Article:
As already established in Part One of the Pain Series (Titled – Overcoming The Barriers Of Effective Pain Management), pain is not an entirely physiological experience but has spiritual, emotional and psychosocial dimensions. The goal of pain management is to address the dimensions of pain and to provide maximum pain relief with minimal side effects. It focuses on Patient’s Priorities not the Professional’s Priorities

The standard of care in pain management is Continuous Pain Assessment and Implementation of Client-Specific Pain Interventions(pharmacological and non-pharmacological).

Pain Assessment

Pain is considered the fifth vital sign yet most institutions do not include pain assessment in their routine vital signs assessment protocol despite the fact that pain is the commonest reason why people seek for health care. Assessment of pain plays a very significant role in pain management. It forms the basis for specific interventions and evaluation.
Provision of optimal pain managements calls for the need for continuous and accurate pain assessments. It must be done before, during and after initiation of pain management. The clinician must use validated pain assessment tools to track responses to pain treatments and adjust treatment plans accordingly. Examples of pain assessment tools include Numeric Rating Scale, Verbal Rating Scale, Faces Rating Scales and Visual Analogue Scale.
For those incapable of self-reporting, standardized pain assessment tools should include behavioural observations with or without physiologic measures. Though physiologic signs such as tachycardia, hypertension, diaphoresis and pallor may accompany pain, they are non-specific to pain. Sole reliance on these physiologic signs to assess pain may be inappropriate.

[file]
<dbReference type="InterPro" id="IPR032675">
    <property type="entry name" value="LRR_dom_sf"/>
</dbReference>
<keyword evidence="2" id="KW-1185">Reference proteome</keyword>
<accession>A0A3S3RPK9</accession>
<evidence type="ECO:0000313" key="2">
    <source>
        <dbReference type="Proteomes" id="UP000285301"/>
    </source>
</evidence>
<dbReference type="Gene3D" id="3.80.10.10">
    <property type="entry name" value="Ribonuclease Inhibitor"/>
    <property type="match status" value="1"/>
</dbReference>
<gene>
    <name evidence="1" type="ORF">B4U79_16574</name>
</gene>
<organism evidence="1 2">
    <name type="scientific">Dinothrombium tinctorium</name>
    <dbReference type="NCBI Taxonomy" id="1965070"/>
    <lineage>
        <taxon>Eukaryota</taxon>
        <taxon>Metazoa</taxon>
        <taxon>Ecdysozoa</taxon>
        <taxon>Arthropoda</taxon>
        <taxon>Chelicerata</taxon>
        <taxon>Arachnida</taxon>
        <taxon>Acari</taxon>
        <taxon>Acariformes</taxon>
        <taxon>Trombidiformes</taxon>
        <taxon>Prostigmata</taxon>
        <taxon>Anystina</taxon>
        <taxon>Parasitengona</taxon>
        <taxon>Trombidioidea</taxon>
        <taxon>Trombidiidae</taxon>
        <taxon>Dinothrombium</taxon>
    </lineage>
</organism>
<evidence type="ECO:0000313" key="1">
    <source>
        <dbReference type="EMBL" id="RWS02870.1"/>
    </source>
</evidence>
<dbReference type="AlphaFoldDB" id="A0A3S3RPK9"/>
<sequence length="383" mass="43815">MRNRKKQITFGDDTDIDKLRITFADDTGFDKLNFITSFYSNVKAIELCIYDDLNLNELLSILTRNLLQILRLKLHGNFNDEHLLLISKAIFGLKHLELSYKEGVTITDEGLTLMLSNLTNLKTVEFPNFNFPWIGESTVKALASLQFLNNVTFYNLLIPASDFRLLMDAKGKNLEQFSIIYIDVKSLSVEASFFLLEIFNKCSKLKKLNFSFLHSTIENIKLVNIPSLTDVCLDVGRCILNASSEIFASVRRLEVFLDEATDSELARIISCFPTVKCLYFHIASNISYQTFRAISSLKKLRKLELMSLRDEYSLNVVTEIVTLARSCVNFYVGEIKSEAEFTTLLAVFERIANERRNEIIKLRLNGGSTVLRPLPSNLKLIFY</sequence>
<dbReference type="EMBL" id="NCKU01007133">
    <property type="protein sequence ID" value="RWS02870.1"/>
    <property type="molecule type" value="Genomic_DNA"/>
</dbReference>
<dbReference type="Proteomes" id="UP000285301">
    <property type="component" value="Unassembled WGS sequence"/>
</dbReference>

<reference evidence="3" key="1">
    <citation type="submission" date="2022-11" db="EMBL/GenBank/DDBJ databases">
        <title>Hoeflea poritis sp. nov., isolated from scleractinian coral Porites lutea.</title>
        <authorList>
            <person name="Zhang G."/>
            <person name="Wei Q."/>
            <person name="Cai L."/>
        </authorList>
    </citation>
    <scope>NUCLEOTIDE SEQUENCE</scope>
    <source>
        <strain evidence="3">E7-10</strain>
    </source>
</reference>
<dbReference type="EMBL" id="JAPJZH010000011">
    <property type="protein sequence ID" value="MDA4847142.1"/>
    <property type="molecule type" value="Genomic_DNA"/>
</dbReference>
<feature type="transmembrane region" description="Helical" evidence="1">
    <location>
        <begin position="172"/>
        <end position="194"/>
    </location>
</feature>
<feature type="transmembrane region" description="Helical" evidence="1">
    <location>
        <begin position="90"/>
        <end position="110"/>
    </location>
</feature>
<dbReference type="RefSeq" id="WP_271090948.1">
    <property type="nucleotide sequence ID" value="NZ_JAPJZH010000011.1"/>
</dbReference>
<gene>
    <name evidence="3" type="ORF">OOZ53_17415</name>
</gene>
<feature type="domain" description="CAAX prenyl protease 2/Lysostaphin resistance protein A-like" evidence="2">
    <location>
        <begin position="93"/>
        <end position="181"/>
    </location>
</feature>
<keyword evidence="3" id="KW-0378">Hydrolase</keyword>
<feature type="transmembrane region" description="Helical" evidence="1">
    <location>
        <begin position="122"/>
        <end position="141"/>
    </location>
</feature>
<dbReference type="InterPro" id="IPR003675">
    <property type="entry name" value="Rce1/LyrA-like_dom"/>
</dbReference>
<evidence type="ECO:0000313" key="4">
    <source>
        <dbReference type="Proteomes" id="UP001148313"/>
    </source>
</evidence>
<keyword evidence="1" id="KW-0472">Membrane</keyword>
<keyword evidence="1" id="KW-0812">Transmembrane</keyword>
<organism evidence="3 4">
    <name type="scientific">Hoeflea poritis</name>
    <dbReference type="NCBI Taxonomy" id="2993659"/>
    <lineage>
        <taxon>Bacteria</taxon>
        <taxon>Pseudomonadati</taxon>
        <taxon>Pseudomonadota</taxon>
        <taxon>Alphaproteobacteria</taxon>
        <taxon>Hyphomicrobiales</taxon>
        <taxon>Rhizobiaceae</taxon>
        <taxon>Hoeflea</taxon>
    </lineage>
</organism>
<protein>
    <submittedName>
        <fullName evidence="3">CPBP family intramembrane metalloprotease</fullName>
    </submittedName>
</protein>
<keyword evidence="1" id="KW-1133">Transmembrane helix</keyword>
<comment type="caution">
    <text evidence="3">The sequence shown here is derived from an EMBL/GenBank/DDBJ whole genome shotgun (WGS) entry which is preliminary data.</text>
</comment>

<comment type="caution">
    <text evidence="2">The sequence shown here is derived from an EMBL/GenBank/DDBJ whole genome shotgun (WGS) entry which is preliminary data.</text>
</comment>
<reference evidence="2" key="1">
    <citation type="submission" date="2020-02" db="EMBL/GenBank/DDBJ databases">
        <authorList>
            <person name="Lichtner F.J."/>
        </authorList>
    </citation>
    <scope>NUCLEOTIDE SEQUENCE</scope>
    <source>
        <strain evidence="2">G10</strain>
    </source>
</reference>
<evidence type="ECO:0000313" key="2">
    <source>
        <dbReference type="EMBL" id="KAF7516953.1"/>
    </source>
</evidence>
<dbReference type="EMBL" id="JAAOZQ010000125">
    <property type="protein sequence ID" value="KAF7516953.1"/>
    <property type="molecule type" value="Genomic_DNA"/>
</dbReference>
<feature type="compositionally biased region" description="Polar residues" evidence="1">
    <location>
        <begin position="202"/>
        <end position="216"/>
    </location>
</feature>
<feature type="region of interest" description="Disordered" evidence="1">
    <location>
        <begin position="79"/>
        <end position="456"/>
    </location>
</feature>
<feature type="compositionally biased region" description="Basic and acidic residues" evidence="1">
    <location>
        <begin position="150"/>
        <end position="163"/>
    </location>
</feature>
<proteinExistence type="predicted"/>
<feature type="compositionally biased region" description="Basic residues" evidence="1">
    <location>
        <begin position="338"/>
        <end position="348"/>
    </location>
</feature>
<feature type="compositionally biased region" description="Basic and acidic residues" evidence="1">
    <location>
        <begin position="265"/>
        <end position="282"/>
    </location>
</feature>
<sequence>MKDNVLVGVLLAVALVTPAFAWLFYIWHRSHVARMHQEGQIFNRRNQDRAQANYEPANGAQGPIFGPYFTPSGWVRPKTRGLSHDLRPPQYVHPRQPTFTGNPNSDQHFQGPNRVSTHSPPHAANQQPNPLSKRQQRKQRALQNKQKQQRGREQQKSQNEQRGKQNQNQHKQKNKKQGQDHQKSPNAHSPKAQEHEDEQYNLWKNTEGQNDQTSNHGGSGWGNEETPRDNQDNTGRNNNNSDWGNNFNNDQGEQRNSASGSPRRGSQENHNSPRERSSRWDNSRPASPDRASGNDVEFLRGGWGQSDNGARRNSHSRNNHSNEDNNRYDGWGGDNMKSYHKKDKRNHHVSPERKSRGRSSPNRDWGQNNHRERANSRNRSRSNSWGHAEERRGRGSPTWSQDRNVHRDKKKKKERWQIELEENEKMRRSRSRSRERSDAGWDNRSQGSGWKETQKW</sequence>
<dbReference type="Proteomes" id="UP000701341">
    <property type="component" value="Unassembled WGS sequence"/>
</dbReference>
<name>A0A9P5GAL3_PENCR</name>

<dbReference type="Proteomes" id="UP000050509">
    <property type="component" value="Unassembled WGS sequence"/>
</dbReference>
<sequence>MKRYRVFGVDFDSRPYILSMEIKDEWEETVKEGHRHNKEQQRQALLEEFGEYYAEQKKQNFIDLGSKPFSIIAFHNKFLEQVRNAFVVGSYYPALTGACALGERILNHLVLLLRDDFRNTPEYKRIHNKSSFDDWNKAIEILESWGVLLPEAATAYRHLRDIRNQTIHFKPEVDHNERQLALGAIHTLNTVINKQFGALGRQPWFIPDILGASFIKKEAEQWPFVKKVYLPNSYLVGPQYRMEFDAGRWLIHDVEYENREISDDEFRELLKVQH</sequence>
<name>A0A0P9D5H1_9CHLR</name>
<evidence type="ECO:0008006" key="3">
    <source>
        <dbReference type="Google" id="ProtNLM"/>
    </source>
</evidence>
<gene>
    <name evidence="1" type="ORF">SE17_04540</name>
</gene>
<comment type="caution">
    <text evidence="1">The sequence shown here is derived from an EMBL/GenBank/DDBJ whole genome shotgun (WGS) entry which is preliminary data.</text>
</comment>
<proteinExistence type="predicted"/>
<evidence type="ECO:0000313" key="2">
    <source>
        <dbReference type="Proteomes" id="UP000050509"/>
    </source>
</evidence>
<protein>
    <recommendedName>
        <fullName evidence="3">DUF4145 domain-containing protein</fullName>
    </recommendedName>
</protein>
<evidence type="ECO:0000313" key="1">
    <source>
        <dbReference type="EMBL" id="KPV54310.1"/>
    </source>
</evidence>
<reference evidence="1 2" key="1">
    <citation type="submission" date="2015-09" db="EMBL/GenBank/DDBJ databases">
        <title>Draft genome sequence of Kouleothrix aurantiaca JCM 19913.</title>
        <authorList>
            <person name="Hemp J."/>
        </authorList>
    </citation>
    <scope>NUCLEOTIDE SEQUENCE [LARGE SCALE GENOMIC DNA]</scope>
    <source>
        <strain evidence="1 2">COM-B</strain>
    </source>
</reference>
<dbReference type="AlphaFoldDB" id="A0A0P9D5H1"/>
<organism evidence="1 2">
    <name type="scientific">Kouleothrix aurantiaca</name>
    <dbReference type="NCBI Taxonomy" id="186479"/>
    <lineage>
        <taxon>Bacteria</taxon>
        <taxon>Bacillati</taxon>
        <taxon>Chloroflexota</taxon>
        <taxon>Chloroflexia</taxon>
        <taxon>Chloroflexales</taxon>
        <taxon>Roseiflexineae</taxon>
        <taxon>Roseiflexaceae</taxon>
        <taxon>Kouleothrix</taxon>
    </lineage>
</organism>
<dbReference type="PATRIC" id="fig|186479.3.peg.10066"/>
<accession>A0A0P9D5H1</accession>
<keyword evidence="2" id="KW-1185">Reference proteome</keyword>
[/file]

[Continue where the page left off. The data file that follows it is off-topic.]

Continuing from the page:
Also, placebos should not be utilized to assess if pain exists or to treat pain. Remember, pain is subjective and it’s whatever the person says it is, existing whenever the person says it does. The clinician must accept the patient’s report of pain.


Effective post-operative pain management starts preoperatively. The clinician must provide client centered education to the patient including information on treatment options for management of postoperative pain. There must be a written plan and goals for postoperative pain management.
This must be preceded with a thorough history and physical examination to develop an individually tailored pain management plan through a shared decision-making approach. Data must be collected on patient medical history and psychiatric comorbidities, previous postoperative treatment regimens and responses, concomitant medications, history of chronic pain and substance abuse.
Adequate preoperative pain assessment helps to reduced postoperative opioid consumption, less preoperative anxiety, fewer requests for sedative medications, and reduced length of stay after surgery.
In the post-operative stage, there must be ongoing reassessments to determine the adequacy of pain relief, detect adverse events early, and help monitor progress toward functional goals.